ARLINGTON, Va. -- Garage sales and quilt raffles helped a determined group of female World War II veterans raise money to transform a rundown wall at Arlington National Cemetery into a grand stone memorial to women who served their country. But those women are dying off as the memorial runs short of funds.
With women involved more heavily in combat jobs, those early organizers hope a new generation will step up to the challenge of keeping the memorial open so military women's stories won't be lost.
The dedication of the memorial that today is visitors' first view of the cemetery was such a joyous event that 40,000 people attended in 1997. One of them was a 101-year-old World War I vet named Frieda Mae Hardin who was met with cheers when she told the crowd that women considering military careers should, "Go for it!"
Even as a steady flow of visitors enters its doors, the deaths of about three-quarters of the 400,000 women who served in World War II has left the memorial honoring military women of all eras without many of its loyal benefactors, though some still visit.
"Most of them are in wheelchairs and they are ill. All of their hair is white, and I look and I think, who knows how long we've got left. We just want to do our best while we're here," said Lorraine Dieterle, 84, a World War II veteran stationed in New York as a photographer for the Coast Guard who volunteers at the memorial.
The recession and a post-9/11 decline in bookstore sales inside the memorial have made it only harder to raise the private dollars that make up a large share of the memorial's $2.7 million annual budget.
Things looked so bleak last year that keeping the memorial open became an "iffy" proposition, said retired Air Force Brig. Gen. Wilma Vaught, 80, a Vietnam veteran and president of the board of directors of the Women In Military Service For America Memorial Foundation.
The memorial remained afloat thanks to a $1.6 million congressional appropriation and a special fundraising drive that's brought in $250,000. But paying bills remains a challenge, Vaught said.
"You're constantly wondering if you're going to get enough money to pay for the rent, pay for the electricity for the building, pay for the people that work," Vaught said in an interview near the entrance of the memorial.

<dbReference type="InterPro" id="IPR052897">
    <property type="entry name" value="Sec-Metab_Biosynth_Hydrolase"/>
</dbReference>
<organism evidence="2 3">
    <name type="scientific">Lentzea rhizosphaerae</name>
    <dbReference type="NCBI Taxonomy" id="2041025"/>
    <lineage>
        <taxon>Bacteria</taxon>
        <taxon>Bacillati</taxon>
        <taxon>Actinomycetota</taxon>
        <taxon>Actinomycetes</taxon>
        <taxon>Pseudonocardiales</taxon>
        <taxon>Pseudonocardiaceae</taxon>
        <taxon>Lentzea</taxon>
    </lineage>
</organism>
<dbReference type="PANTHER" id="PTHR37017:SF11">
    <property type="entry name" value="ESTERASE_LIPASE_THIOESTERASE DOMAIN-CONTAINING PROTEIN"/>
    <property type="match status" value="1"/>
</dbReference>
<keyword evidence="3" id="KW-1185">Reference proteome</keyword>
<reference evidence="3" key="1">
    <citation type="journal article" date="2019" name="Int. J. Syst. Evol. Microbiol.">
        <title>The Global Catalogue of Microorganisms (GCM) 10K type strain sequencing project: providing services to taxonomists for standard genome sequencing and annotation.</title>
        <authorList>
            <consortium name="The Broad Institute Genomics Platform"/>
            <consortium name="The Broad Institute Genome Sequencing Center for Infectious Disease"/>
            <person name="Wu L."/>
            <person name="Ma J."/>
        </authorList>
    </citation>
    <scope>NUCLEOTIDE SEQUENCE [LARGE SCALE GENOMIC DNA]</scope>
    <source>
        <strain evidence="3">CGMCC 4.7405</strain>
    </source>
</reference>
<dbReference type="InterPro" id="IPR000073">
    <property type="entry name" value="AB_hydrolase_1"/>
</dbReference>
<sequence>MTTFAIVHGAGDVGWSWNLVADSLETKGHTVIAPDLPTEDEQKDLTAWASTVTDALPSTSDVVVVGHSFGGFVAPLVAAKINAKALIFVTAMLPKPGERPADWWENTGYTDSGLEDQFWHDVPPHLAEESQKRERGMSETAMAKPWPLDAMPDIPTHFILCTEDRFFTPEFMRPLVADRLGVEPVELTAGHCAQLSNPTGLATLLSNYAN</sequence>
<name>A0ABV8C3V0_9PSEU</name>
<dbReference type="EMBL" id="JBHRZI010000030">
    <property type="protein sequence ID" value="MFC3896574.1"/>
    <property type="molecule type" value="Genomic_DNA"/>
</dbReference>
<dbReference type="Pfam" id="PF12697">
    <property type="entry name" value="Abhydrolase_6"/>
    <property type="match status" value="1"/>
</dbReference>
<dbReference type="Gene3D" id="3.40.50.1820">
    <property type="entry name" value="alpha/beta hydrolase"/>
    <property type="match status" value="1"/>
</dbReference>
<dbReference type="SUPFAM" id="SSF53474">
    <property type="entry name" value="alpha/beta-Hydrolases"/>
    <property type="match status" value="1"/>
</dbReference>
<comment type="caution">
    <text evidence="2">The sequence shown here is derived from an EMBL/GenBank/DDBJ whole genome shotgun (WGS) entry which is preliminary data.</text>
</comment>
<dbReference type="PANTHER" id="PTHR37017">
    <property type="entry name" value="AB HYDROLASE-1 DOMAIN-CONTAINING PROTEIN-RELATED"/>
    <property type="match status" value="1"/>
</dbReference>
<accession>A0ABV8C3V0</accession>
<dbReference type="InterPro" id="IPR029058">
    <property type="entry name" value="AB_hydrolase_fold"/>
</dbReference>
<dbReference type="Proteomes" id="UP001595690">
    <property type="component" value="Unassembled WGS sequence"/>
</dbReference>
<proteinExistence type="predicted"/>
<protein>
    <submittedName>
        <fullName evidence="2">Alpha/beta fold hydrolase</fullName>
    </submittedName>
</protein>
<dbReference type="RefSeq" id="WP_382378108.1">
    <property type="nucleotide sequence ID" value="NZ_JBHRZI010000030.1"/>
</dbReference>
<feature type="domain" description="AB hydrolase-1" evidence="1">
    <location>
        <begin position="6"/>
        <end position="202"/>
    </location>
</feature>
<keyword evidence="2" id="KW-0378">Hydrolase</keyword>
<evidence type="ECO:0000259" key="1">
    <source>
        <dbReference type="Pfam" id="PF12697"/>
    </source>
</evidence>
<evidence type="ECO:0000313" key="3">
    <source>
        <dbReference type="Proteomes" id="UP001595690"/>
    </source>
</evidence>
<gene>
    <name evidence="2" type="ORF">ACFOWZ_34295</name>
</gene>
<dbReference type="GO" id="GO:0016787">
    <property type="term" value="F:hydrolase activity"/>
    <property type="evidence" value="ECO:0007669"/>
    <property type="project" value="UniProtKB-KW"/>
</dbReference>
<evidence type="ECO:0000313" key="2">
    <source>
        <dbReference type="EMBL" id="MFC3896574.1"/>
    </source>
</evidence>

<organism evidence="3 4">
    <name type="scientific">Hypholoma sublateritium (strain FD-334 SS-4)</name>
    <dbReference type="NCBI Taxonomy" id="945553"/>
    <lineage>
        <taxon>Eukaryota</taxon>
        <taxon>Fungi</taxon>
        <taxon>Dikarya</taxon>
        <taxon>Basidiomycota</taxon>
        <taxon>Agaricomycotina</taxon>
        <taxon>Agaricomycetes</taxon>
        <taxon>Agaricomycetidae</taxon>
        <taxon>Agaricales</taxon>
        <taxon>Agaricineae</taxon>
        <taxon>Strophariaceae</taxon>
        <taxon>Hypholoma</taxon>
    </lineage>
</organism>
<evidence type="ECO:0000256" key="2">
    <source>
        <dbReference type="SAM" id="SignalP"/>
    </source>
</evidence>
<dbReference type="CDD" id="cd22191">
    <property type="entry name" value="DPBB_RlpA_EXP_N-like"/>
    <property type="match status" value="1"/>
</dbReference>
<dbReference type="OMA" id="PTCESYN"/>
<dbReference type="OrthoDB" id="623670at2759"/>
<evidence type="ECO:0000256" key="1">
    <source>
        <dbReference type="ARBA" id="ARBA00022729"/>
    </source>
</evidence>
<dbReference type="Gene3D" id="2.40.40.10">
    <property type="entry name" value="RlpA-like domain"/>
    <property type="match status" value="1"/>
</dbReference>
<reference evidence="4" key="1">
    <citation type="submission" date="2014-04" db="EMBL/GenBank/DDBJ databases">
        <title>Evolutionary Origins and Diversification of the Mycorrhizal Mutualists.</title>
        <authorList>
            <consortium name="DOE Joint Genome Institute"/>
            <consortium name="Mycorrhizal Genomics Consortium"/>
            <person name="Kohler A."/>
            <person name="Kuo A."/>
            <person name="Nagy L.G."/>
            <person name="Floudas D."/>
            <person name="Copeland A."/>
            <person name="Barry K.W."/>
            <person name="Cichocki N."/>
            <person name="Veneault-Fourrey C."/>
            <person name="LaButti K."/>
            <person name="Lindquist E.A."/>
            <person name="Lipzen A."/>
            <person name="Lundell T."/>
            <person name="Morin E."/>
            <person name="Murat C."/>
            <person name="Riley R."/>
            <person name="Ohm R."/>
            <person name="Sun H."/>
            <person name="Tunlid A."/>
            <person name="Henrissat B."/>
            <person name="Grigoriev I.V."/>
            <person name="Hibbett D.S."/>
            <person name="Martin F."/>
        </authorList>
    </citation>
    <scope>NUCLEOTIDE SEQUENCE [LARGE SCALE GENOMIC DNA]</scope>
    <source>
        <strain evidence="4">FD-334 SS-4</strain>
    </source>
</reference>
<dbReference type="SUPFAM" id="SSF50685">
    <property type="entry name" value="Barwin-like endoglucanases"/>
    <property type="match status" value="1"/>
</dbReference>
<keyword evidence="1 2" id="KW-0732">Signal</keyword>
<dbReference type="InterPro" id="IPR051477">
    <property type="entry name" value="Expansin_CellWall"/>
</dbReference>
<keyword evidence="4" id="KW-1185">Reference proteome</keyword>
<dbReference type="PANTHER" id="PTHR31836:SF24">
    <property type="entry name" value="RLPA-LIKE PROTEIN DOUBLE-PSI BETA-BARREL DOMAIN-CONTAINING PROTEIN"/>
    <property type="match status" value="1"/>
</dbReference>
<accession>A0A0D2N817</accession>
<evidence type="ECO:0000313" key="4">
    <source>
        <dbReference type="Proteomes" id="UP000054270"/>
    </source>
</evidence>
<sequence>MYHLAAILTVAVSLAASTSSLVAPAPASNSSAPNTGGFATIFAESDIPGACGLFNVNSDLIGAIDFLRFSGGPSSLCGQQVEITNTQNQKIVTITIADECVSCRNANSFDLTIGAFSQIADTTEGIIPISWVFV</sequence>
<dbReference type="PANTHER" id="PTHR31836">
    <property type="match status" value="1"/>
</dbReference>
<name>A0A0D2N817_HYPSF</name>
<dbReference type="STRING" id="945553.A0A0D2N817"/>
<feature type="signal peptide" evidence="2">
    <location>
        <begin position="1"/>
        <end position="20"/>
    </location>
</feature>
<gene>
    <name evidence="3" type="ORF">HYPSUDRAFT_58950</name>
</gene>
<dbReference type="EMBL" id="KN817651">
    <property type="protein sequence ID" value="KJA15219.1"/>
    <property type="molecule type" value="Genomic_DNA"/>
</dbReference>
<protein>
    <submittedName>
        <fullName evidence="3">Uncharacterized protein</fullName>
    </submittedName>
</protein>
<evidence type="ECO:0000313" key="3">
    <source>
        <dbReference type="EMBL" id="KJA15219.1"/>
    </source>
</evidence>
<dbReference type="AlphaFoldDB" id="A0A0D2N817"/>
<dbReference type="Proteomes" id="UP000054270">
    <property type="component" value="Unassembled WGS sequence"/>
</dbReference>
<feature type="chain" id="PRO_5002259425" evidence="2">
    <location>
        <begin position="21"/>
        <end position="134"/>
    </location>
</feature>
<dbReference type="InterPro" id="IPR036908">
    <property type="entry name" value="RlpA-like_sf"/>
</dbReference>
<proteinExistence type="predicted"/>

The fundraising problems come as U.S. service women serve in combat as convoy drivers and gunners. More than 230,000 women have served in Iraq and Afghanistan, and more than 120 have died in the wars.
Memorial organizers hope the newest generation of female service members will step forward. They want more of them to donate as well as participate in memorial activities and enter their stories into the memorial's computerized registry, which includes the biographies of an estimated 241,000 of the 2.5 million women who have served in the U.S. military.
The $22 million memorial took more than a decade to plan and construct. It was the brainchild of a group of female World War II veterans who felt the stories of the women who served in the war were too often left out of museums.
Alice Konze, 89, a retired Army major who was stationed in France and Germany during the war, said it's been forgotten how much men deeply resented the military women who served in the 1940s in positions such as nurses and pilots.
"We did do unusual things and there was a need for women to get in, we ... in the military and the women who went to work in the factories really led the women's revolution at that time," said Konze, of Oxon Hill, Md.
On May 1, a temporary exhibit titled "When Janey Comes Marching Home: Portraits of Women Combat Veterans" featuring portraits and oral histories of female combat troops from the recent conflicts went on display. The memorial also plans a Memorial Day unveiling of the uniform, medals and other items belonging to Cpl. Jessica Ellis, 24, an Army medic from Bend, Ore., who was killed in Iraq in 2008.
When women from the recent conflicts do enter the memorial's doors, organizers say they can't help but get caught up in the stories of the women who came before them and to feel a connection.
One of them was Air Force Maj. Linda Stanley, 52, who served as a nurse in Balad, Iraq, and made the trip days before her retirement from the military. She said it's taken her a long time to mentally process the death and destruction she saw in Iraq to the point she was ready to enter the doors of a place like the memorial.
Once inside the memorial she said she was glad she had entered. She had found a safe place.
"Anyone who goes to combat is going to be affected," she said. "Man, woman, anybody."